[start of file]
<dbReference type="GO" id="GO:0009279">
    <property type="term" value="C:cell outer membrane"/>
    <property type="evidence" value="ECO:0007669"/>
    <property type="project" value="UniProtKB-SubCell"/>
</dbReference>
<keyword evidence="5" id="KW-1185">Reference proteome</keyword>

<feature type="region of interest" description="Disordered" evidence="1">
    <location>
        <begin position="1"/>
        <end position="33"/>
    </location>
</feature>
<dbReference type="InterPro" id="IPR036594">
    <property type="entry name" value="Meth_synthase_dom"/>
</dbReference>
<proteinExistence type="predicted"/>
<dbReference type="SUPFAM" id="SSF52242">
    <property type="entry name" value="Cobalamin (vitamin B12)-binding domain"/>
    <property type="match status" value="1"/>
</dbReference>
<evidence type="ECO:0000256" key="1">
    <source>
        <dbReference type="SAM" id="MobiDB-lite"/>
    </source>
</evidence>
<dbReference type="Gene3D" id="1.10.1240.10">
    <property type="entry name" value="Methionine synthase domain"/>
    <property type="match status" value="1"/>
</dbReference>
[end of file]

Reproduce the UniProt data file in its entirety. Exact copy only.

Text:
<dbReference type="GO" id="GO:0009279">
    <property type="term" value="C:cell outer membrane"/>
    <property type="evidence" value="ECO:0007669"/>
    <property type="project" value="UniProtKB-SubCell"/>
</dbReference>
<keyword evidence="5" id="KW-1185">Reference proteome</keyword>

<feature type="region of interest" description="Disordered" evidence="1">
    <location>
        <begin position="1"/>
        <end position="33"/>
    </location>
</feature>
<dbReference type="InterPro" id="IPR036594">
    <property type="entry name" value="Meth_synthase_dom"/>
</dbReference>
<proteinExistence type="predicted"/>
<dbReference type="SUPFAM" id="SSF52242">
    <property type="entry name" value="Cobalamin (vitamin B12)-binding domain"/>
    <property type="match status" value="1"/>
</dbReference>
<evidence type="ECO:0000256" key="1">
    <source>
        <dbReference type="SAM" id="MobiDB-lite"/>
    </source>
</evidence>
<dbReference type="Gene3D" id="1.10.1240.10">
    <property type="entry name" value="Methionine synthase domain"/>
    <property type="match status" value="1"/>
</dbReference>